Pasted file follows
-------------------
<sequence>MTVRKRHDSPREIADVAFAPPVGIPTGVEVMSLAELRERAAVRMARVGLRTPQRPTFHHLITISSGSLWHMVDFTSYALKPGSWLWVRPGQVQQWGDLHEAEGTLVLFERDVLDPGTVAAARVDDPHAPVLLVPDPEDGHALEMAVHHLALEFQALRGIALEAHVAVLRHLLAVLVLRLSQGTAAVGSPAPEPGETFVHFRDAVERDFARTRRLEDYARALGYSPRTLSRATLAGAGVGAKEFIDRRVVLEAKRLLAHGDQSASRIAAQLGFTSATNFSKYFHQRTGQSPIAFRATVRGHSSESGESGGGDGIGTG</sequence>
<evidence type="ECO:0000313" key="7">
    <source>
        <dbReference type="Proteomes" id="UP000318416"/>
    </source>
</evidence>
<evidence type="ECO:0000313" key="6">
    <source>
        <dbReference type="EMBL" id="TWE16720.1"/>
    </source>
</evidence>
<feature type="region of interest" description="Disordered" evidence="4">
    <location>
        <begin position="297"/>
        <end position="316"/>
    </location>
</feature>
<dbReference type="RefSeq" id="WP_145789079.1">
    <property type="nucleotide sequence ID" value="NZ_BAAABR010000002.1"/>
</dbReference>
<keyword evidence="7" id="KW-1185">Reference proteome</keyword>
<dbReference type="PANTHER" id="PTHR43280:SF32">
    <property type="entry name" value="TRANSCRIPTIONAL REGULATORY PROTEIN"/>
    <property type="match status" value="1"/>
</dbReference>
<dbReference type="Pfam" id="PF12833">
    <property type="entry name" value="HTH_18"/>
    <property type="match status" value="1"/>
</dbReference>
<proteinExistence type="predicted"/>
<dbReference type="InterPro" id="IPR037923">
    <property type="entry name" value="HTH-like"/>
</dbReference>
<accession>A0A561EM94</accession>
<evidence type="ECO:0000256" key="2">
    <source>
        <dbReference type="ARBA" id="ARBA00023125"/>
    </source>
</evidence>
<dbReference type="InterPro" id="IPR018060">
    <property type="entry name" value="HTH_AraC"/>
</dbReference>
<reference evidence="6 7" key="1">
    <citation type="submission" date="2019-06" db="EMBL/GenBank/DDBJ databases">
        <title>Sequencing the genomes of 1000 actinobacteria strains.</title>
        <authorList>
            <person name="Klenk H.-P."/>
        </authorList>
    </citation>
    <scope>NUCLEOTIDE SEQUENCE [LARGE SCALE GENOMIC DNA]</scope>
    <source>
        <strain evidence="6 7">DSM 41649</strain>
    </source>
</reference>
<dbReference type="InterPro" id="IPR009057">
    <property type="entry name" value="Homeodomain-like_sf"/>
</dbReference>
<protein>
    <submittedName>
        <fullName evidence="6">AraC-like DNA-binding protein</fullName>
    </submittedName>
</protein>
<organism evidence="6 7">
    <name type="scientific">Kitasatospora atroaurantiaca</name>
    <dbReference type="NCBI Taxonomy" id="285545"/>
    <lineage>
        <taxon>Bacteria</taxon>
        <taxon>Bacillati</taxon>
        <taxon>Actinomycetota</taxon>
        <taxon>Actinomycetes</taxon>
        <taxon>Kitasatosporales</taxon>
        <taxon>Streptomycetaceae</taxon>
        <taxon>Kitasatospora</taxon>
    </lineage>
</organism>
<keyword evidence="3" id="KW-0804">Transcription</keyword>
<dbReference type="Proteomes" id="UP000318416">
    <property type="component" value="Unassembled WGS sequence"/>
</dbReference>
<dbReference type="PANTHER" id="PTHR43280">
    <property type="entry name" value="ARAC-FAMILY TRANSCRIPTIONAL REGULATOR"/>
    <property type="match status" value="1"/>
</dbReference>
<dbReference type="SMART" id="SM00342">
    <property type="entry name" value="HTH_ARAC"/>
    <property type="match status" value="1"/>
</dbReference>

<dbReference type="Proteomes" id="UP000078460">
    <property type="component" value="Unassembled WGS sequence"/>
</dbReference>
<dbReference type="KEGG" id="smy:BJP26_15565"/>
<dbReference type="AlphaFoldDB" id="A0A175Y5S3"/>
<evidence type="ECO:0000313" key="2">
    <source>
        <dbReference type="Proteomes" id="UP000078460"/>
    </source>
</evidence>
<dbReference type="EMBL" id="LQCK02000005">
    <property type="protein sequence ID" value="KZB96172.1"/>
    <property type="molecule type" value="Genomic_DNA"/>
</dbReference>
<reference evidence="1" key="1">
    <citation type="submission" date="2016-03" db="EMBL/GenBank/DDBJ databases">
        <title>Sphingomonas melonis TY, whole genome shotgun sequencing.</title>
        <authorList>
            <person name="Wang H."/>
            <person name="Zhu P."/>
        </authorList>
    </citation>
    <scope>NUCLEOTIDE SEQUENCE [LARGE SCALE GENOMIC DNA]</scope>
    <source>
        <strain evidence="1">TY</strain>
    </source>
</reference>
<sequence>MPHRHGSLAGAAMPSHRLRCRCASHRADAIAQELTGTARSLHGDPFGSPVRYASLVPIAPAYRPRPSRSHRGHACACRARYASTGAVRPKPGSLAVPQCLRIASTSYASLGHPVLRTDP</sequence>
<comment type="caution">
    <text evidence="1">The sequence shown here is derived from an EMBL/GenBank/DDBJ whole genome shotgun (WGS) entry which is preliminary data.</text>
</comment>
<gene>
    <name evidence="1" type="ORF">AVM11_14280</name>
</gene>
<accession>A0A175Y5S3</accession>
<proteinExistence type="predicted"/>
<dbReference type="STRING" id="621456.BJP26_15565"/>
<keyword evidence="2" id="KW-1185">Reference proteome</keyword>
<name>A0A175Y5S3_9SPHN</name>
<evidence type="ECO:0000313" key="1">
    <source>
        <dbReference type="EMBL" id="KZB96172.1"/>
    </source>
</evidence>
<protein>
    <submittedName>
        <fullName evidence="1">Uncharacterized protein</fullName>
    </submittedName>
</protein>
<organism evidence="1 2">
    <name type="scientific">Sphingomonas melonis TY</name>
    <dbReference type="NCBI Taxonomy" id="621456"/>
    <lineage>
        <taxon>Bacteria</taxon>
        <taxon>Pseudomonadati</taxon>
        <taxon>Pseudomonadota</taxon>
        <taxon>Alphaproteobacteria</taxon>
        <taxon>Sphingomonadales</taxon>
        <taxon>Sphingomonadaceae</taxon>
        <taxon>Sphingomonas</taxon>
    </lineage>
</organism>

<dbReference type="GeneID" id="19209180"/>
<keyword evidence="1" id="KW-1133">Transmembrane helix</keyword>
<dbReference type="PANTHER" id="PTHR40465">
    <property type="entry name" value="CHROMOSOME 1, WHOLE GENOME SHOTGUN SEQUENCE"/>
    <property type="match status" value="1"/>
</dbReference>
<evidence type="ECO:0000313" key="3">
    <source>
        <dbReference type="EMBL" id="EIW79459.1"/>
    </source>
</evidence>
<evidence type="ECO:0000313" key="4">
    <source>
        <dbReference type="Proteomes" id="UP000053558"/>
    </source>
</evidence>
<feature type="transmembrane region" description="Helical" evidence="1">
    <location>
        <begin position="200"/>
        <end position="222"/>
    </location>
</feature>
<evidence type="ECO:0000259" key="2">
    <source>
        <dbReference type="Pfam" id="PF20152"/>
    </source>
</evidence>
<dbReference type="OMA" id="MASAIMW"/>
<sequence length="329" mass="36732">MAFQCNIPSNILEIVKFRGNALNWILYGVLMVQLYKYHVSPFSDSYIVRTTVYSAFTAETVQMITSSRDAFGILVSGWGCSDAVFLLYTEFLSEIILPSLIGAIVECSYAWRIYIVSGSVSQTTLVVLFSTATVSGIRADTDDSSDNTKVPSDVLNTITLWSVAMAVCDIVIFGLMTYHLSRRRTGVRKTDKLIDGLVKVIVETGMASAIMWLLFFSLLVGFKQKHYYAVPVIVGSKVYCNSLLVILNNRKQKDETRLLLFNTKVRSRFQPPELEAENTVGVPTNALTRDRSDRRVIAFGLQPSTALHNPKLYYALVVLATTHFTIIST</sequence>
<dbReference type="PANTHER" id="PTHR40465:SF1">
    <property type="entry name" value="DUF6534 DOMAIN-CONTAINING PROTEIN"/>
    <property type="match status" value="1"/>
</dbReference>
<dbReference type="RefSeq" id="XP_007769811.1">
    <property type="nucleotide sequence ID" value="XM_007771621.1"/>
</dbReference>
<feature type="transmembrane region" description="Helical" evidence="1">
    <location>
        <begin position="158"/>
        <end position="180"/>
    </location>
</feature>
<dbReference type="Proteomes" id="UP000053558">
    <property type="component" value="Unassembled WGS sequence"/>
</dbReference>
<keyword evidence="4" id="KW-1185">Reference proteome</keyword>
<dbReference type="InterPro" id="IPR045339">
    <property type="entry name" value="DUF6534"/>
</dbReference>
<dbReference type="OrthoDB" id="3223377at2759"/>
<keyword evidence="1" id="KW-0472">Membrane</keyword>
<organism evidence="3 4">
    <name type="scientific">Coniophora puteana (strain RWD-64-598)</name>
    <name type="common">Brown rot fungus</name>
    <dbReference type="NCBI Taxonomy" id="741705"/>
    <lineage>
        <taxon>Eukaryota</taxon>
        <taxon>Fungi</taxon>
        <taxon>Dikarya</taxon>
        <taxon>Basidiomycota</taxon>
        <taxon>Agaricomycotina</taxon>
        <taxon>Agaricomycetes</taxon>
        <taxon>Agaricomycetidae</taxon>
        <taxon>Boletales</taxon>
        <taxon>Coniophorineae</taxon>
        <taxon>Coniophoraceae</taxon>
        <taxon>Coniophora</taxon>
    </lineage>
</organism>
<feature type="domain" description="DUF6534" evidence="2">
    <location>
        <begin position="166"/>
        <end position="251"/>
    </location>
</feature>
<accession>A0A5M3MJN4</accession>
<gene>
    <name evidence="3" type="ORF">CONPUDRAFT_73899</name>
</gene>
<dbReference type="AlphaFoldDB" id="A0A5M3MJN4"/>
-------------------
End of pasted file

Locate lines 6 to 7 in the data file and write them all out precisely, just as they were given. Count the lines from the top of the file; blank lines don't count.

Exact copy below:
</evidence>
<evidence type="ECO:0000313" key="6">